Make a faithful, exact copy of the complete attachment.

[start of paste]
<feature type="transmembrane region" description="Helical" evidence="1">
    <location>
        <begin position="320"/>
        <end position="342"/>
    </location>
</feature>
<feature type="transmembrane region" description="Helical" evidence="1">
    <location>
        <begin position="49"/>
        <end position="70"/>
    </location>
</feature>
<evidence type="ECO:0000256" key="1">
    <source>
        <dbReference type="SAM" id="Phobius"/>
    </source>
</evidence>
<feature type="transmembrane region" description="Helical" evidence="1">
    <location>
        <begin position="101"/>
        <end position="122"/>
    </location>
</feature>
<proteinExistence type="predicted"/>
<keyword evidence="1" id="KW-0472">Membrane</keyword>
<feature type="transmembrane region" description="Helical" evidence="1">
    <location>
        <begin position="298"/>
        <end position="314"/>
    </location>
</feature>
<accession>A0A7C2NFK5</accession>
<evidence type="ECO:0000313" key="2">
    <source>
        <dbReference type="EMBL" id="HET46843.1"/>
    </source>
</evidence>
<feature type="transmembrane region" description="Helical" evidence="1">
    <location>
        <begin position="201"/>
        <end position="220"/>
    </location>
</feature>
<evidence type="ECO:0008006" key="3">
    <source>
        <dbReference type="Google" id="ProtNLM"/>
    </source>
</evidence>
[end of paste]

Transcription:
<feature type="transmembrane region" description="Helical" evidence="1">
    <location>
        <begin position="320"/>
        <end position="342"/>
    </location>
</feature>
<feature type="transmembrane region" description="Helical" evidence="1">
    <location>
        <begin position="49"/>
        <end position="70"/>
    </location>
</feature>
<evidence type="ECO:0000256" key="1">
    <source>
        <dbReference type="SAM" id="Phobius"/>
    </source>
</evidence>
<feature type="transmembrane region" description="Helical" evidence="1">
    <location>
        <begin position="101"/>
        <end position="122"/>
    </location>
</feature>
<proteinExistence type="predicted"/>
<keyword evidence="1" id="KW-0472">Membrane</keyword>
<feature type="transmembrane region" description="Helical" evidence="1">
    <location>
        <begin position="298"/>
        <end position="314"/>
    </location>
</feature>
<accession>A0A7C2NFK5</accession>
<evidence type="ECO:0000313" key="2">
    <source>
        <dbReference type="EMBL" id="HET46843.1"/>
    </source>
</evidence>
<feature type="transmembrane region" description="Helical" evidence="1">
    <location>
        <begin position="201"/>
        <end position="220"/>
    </location>
</feature>
<evidence type="ECO:0008006" key="3">
    <source>
        <dbReference type="Google" id="ProtNLM"/>
    </source>
</evidence>